Buckeye Business Bureau: 5 former OSU athletes trade athletics for entrepreneurship

Mitch Hooper

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When it comes to being an athlete on the football field, making it to the next level is more of a miracle than a rite of passage. Rosters can only hold 53 players by the time the regular season begins, and there’s a 5.8 percent chance that high school stand out will even make the cut. Even if they find success on the field, the odds of making into the league as an NCAA senior is one in 50, or 2 percent. And for anyone looking to take a different route and skip college, the odds of making it on an NFL roster are about the same as having a 150 IQ. In other words, athletes need a plan B, C, and Z.

But what happens after a successful life on the field? Here in Columbus, we’ve seen Heisman winners phase out of the league in a few short years as well as highly recruited players forced to make a position change just to have a shot. Names like Troy Smith come to mind, or Braxton Miller and Terrelle Pryor. For whatever the reason may be—didn’t have the physical attributes the coach was looking for, or just never got that chance to prove themselves—life goes on, and former Ohio State favorites have found ways to use their namesake and recognition to thrust themselves into a new career.

Photos: Rebecca Tien

Whether they took down the Big Ten foes in football or lead basketball squads to new heights, the super stardom of playing for the university creates household names and that alone can get you far if your professional career in athletics falls through. In a world where it’s who you know more than what you know, getting your foot in the door is a crucial step.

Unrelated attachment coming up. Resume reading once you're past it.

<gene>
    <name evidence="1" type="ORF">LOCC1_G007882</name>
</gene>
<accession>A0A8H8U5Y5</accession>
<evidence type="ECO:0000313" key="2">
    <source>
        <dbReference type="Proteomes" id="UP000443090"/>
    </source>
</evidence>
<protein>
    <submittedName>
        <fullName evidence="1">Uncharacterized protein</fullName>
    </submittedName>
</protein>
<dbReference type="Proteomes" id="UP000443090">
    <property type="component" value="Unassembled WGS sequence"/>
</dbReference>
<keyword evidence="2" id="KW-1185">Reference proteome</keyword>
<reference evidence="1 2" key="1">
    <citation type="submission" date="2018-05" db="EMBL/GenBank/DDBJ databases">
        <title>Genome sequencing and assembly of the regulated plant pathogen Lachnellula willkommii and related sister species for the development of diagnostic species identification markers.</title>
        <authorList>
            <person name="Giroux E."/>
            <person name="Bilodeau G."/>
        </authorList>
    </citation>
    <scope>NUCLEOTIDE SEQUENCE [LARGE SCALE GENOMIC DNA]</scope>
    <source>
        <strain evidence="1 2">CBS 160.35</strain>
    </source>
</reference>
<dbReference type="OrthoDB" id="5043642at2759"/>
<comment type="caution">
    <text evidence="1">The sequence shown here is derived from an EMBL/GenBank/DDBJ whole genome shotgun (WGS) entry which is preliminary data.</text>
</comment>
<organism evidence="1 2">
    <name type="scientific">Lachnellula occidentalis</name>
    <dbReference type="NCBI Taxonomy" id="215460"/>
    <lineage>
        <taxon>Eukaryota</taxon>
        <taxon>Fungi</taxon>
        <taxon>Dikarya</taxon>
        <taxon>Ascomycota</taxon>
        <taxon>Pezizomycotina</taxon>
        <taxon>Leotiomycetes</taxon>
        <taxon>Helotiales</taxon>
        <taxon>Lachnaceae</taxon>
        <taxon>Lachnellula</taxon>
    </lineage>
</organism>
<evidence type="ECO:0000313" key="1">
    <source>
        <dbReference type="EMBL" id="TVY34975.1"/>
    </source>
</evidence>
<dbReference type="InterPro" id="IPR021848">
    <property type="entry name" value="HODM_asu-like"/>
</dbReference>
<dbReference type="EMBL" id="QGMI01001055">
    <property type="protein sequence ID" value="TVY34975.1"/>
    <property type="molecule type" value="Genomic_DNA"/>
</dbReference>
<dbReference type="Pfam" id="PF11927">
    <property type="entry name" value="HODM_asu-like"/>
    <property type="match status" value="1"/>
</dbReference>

But how far can namesake get you? At the end of the day, it’s a lot like sports. You can be the five-star recruit set to blaze the country, but until you actually perform those skills on the field, you’re just another player on the team. Sure your name catches the coach’s attention, but that doesn’t mean you’re guaranteed anything. Take Zach Justin, and Mike Boren of Boren Brothers Roll Off Dumpsters and Trash Removal Services. You might recognize them from the iconic image of Zach towering over a curled-up Devin Gardner, a former Michigan quarterback.

Justin, a 2011 graduate of OSU, earned First Team All Big Ten and Second Team All-American Honors and seemed primed for a life in the league. He made the leap to the NFL where he was bounced around from the Baltimore Ravens, the Detroit Lions, and the Denver Broncos. Due to lingering injuries, Justin’s NFL career prematurely ended after three seasons. Similarly, his brother Zach joined the Buckeyes in 2009 as Ohio’s Defensive Player of the Year. While playing with the Buckeyes, he found himself on both sides of the ball as fullback for the first three years and linebacker for his senior season where he served as a captain on the 2012 squad that never lost a game. Though he hasn’t fully given up on his dreams of playing on Sundays, his time in the league also lasted three seasons with a new team each year.

These setbacks might be enough to diminish confidence, but the Boren brothers chose to embrace the Buckeye work ethic.

“It’s kind of a running joke now, but the coaches talked about when we played,” Zach said. “If you go to Ohio State, especially as an athlete, and you do what’s expected of you, give back to the community, and take full advantage of that position you’re in at that time, Columbus will always treat you right.”

This name recognition has helped the brothers open doors and meet with people that might have never given them the time of day, Justin explained. But, to reiterate, that’s only half the battle.

“The connections get your foot in the door,” Justin said. “Once your foot is in the door and you have the opportunity, you have to perform. You have to run a legit business, do the right things, and focus on service, but it at least opens a lot of doors.”

This lesson parallels with performance on the field, and it’s those takeaways the two learned while at OSU that they apply to their business. The mantra is simple, but powerful: they treat every day like it’s a football game.

“You have to show up, you have to do your job, you have to perform,” Zach explained. “And if you don’t, you’re losing that day; you’re either winning or you’re losing.”

In the same vein as football, Justin said a lot of success boils down to the team around you. While the Boren brothers along with Mike, the father and a former stellar Wolverine (now fully converted to scarlet and gray) and Jacoby, the youngest former Buckeye of the three, are the face of the company, their staff is out doing the work on a day-to-day basis.